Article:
Album Review: “Personal Life” by The Thermals

The Thermals Personal Life

In 2006, The Thermals became everyone’s favorite powerpunk band with their blistering masterpiece The Body, The Blood, The Machine.  It only seemed like the next logical step after the exciting lo-fi of  More Parts Per Million, and the revved-up angst of  Fuckin’ A.

However, it’s the aftermath of The Body, The Blood, The Machine that’s a little more interesting. What do you do after you release a universally acclaimed masterpiece that catapults you from cult status to indie darling? Do you fold under pressure, try to expand upon your success with a recreation, or roll the dice and try to subtly evolve from that point? The Thermals chose the latter of the three, following that up with 2009’s powerpop gem Now We Can See which saw the band toning down their anger, expanding their songs (in both structure and length) and getting really poppy—which brings us to Personal Life, released last month.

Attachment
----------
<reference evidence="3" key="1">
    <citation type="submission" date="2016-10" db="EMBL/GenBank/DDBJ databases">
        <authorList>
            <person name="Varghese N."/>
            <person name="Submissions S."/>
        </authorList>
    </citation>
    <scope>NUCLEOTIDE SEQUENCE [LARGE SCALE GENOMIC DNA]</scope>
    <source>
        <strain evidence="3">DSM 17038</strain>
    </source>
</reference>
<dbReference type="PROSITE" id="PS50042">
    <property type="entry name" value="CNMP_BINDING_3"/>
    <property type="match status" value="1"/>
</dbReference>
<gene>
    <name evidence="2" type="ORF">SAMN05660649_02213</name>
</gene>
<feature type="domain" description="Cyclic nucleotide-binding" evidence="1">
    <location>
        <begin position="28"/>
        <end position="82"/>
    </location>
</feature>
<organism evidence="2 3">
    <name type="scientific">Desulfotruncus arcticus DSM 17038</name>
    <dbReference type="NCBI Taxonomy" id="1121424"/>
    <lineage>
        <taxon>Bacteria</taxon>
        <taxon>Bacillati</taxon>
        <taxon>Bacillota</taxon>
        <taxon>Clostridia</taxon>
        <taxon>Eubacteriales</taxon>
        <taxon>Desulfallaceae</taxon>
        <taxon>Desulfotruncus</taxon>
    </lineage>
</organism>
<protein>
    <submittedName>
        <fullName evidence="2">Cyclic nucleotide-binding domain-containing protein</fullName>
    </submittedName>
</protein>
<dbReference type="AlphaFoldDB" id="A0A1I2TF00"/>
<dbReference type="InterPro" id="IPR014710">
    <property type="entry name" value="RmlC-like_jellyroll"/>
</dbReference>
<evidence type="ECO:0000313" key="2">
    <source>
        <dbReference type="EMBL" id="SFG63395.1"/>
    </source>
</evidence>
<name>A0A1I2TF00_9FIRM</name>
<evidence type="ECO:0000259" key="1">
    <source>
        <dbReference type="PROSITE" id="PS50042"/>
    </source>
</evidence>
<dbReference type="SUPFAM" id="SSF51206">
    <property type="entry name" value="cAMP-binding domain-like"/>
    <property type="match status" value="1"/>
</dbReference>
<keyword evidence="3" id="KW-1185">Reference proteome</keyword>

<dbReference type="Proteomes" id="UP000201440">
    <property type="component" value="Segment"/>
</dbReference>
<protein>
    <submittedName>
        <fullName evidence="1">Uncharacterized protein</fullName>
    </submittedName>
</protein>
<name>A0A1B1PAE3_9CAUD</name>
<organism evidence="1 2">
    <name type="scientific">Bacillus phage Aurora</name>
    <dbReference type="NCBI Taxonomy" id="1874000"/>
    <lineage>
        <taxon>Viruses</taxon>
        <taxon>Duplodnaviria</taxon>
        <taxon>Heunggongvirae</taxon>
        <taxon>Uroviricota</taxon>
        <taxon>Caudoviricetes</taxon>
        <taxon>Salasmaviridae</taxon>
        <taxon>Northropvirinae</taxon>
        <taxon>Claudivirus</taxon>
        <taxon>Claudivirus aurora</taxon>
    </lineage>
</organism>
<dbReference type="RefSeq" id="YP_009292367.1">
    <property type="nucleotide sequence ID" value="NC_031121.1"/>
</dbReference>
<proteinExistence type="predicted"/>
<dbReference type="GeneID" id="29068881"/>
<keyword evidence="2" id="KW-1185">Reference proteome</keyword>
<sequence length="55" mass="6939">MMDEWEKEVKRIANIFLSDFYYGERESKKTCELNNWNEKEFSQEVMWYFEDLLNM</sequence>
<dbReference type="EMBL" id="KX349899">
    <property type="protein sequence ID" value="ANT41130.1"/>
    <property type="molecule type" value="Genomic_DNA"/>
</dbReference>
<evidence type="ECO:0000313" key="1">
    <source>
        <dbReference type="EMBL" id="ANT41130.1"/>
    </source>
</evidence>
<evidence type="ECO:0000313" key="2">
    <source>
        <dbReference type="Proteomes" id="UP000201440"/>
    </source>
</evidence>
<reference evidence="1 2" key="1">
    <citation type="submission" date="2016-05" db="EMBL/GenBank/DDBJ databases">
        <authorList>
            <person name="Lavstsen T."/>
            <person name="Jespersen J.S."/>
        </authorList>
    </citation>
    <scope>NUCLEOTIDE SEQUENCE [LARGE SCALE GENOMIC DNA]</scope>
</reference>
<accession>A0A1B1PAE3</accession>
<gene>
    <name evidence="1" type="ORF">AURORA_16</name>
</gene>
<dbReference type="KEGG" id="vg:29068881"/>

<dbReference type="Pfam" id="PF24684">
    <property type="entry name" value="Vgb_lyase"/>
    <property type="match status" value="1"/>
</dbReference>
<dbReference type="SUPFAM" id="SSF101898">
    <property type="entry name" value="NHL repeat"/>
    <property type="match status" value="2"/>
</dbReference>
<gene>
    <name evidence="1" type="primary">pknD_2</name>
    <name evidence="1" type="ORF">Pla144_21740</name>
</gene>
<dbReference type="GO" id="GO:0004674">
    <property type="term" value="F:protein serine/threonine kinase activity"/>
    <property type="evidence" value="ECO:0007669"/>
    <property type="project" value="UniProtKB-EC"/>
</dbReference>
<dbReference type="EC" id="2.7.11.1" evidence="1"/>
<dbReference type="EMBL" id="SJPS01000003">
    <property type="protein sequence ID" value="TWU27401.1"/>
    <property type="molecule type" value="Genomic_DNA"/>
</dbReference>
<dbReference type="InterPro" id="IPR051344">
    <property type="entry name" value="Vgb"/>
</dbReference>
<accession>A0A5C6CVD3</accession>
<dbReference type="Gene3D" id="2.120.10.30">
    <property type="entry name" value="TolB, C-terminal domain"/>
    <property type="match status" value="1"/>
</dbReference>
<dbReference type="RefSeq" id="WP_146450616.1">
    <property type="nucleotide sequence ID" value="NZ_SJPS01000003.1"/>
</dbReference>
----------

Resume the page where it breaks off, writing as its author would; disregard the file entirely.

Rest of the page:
Here’s a track-by-track review of the newest disc from Portland’s finest:

I’m Gonna Change Your Life: What’s immediately striking about this is the tempo. The Thermals have been know to jumpstart their albums with explosive opening tracks. Every Thermals opener from “It’s Trivia” to “When I Died” has been blistering and set the mood for the record. Now, for the first time ever, the band dials it back a few notches and unleashes a mid-tempo rocker that’s decidedly darker in tone, but retains their trademark bite with frontman Hutch Harris snarling “I’m gonna change your life, I’m gonna steal your soul.” It’s an unexpectedly potent start to what may be their most fascinating and divisive album to date.